Shams Solar Power Station

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Shams I
Shams solar power plant.jpg
Shams Solar Power Station is located in United Arab Emirates
Shams Solar Power Station
Location of Shams I in the United Arab Emirates
CountryUnited Arab Emirates
LocationMadinat Zayed, Abu Dhabi
Coordinates23°34′10″N 53°42′50″E / 23.56944°N 53.71389°E / 23.56944; 53.71389Coordinates: 23°34′10″N 53°42′50″E / 23.56944°N 53.71389°E / 23.56944; 53.71389
Construction beganJuly 2010
Commission date17 March 2013[1]
Construction costUS$600 million
Owner(s)Masdar (60%)
Abengoa Solar (20%)
Total S.A. (20%)
Solar field
CSP technologyParabolic trough
Site area2.5 km2 (1 sq mi)
Site resource1,934 kWh/m2/yr[2]
Power generation
Units operational1
Nameplate capacity100 MW
Annual net output210 GWh

Shams Solar Power Station (شمس /šhams/ meaning "Sun" in Arabic) is a concentrating solar power station near Madinat Zayed, Abu Dhabi, the United Arab Emirates. The solar power station is located approximately 120 kilometres (75 mi) southwest of Abu Dhabi and 6 kilometres (4 mi) from Madinat Zayed on the road from Tarif to the Liwa Oasis.[3] It became operational on 17 March 2013.[1]

The first part, Shams 1, uses parabolic trough technology and has a capacity of 100 megawatts (MW), which makes it among the largest parabolic trough power stations in the world.[4] Shams 1 has been commissioned in early 2013 and will be followed by Shams 2 and Shams 3 stations.[1][5]


Parabolic trough

Shams 1 is a 100 MW concentrating solar power station which uses parabolic trough technology. It displaces 175,000 tons of CO2 per year and its power output is enough to power 20,000 homes. The station consists of 258,048 parabolic trough mirrors, 192 solar collector assembly loops with 8 solar collector assemblies per loop, 768 solar collector assembly units, and 27,648 absorber pipes. It covers an area of approximately 2.5 square kilometres (0.97 sq mi).[6][7]

The basic and detailed engineering have been developed by AG Ingeniería. The project is consulted by Fichtner Consulting Engineers.[8] The equipment is designed and delivered by Foster Wheeler.[9] The power station is equipped by Abengoa Solar's ASTRO collectors. The 125 MW steam turbine is provided by MAN Turbo, parabolic glass mirrors are provided by Flabeg, PTR 70 absorber tubes are provided by Schott AG, and Therminol heat transfer fluid is provided by Solutia.[4][10]

In October 2010 it was reported that because of "substantial" atmospheric dust, solar radiation received by Shams' solar collectors was less than expected and more collectors would be required.[3]

Technical specifications[edit]

  • Solar-Field Aperture Area: 627,840 m²[2]
  • Number of Loops: 192[2]
  • Number of SCAs per Loop: 4[2]
  • SCA Length: 150 m[2]
  • Number of Modules per SCA: 12[2]
  • SCA Manufacturer (Model): Abengoa Solar (ASTRO)[2]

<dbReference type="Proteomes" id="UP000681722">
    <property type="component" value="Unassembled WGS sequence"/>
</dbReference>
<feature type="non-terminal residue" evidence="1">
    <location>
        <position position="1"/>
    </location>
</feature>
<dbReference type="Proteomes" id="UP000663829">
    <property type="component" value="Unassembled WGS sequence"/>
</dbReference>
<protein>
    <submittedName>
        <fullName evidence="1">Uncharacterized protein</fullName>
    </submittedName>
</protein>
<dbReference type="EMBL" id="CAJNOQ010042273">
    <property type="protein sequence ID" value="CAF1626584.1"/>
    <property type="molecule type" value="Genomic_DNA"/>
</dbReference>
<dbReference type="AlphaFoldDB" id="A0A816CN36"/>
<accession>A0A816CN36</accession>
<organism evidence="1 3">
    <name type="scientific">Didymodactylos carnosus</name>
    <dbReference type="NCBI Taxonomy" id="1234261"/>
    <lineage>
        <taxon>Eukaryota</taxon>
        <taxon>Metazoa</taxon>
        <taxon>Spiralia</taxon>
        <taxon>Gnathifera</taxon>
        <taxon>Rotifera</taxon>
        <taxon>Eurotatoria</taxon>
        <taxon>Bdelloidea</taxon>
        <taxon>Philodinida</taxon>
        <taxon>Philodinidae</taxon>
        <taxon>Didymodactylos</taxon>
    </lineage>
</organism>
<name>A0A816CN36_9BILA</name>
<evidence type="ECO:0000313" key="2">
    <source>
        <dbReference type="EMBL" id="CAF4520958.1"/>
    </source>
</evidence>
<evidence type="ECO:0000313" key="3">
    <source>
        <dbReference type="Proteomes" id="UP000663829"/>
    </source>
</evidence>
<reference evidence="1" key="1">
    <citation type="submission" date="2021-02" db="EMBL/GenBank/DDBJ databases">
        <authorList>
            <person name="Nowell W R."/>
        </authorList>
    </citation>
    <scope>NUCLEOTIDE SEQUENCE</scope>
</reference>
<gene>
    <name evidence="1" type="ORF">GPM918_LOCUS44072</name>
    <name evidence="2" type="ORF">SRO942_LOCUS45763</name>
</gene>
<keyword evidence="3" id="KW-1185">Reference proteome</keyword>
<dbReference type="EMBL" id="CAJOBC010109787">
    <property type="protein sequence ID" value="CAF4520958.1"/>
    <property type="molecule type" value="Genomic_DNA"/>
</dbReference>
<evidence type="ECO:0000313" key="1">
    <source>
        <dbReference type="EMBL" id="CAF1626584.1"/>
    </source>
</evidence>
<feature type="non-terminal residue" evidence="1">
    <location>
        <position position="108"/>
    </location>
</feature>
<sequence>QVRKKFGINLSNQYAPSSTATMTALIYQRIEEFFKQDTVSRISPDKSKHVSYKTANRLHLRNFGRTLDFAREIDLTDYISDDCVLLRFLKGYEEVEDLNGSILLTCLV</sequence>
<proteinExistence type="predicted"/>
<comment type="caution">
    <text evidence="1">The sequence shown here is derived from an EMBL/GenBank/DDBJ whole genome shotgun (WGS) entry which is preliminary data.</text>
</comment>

• Mirror Manufacturer (Model): Flabeg (RP3)[2]
  • Number of Heat Collector Elements (HCEs): 27,648[2]
  • HCE Manufacturer (Model): Schott (PTR 70)[2]
  • Heat-Transfer Fluid Type: Therminol VP-1[2]
  • HTF Company: Solutia[2]
  • Solar-Field Inlet Temp: 300°[2]
  • Solar-Field Outlet Temp: 400°[2]
  • Turbine Manufacturer: MAN[2]
  • Output Type: Steam Rankine[2]
  • Cooling Method: Dry cooling[2]
  • Fossil Backup Type: Natural Gas Boiler[2]


The project is developed by the Shams Power Company, a special purpose vehicle of Abu Dhabi Future Energy Company (Masdar) in cooperation with Spain's Abengoa Solar and France's Total S.A.[3] Masdar has 60% in the project while Abengoa Solar and Total S.A. each have 20%.[11] The power station is developed under a 25-year build, own and operate contract. Bids to build and operate the power station were made by several international consortia. In addition to Abengoa Solar and Total S.A., Saudi Arabia's ACWA Power and Spain's Iberdrola, Germany's MAN Ferrostaal and Solar Millennium, and Spain's Grupo Cobra and Grupo Sener made their bids.[8]


The construction cost of Shams 1 is about US$600 million.[3] The project is financed by 10 regional and international lenders including BNP Paribas, the National Bank of Abu Dhabi and Société Générale.[6]

See also[edit]


  1. ^ a b c "Riesiges Sonnenwärmekraftwerk startet Betrieb" [Huge solar thermal power plant starts operation]. Der Spiegel (in German). 17 March 2013. Retrieved 17 March 2013.
  2. ^ a b c d e f g h i j k l m n o p q r s Shams 1. National Renewable Energy Laboratory. U.S. Department of Energy. Retrieved: 2013-3-19
  3. ^ a b c d Sills, Ben; Daya, Ayesha (2010-10-27). "Dust Blocking Sun Rays at Solar Plant in Abu Dhabi, Masdar Official Says". Bloomberg. Retrieved 2012-01-12.
  4. ^ a b Webb, Chris (2009-06-01). "Sun Shines on Turbine Makers". Power Engineering International. PennWell Corporation. Retrieved 2012-01-12.
  5. ^ Al Makahleh, Shehab (23 November 2012). "Milestone: Shams 1 set to tap solar power". Gulf News. Retrieved 25 November 2012.
  6. ^ a b "Concentrating solar power in the United Arab Emirates: Shams 1 project secures financial close". SolarServer. 2011-03-07. Archived from the original on 2011-03-13. Retrieved 2011-01-12.
  7. ^ Daya, Ayesha (June 9, 2010). "Abengoa Joins Masdar, Total on Middle East's First Solar Plant". Bloomberg Businessweek. Bloomberg. Retrieved 2010-06-08.
  8. ^ a b "Masdar - Shams 1 Concentrating Solar Power (CSP) Plant". ABQ Zawya Ltd. (subscription required). Retrieved 2009-08-01.
  9. ^ "Foster Wheeler to supply 100 MW solar power plant to Abu Dhabi". Power Engineering. PennWell Corporation. 2010-11-22. Retrieved 2012-01-13.
  10. ^ "MAN Turbo bags steam turbines order for world's largest solar power plant". Power Engineering. PennWell Corporation. 2009-04-28. Retrieved 2012-01-13.
  11. ^ "Masdar partners with Total and Abengoa Solar on Sham 1 project". Power Engineering. PennWell Corporation. 2010-06-14. Retrieved 2012-01-13.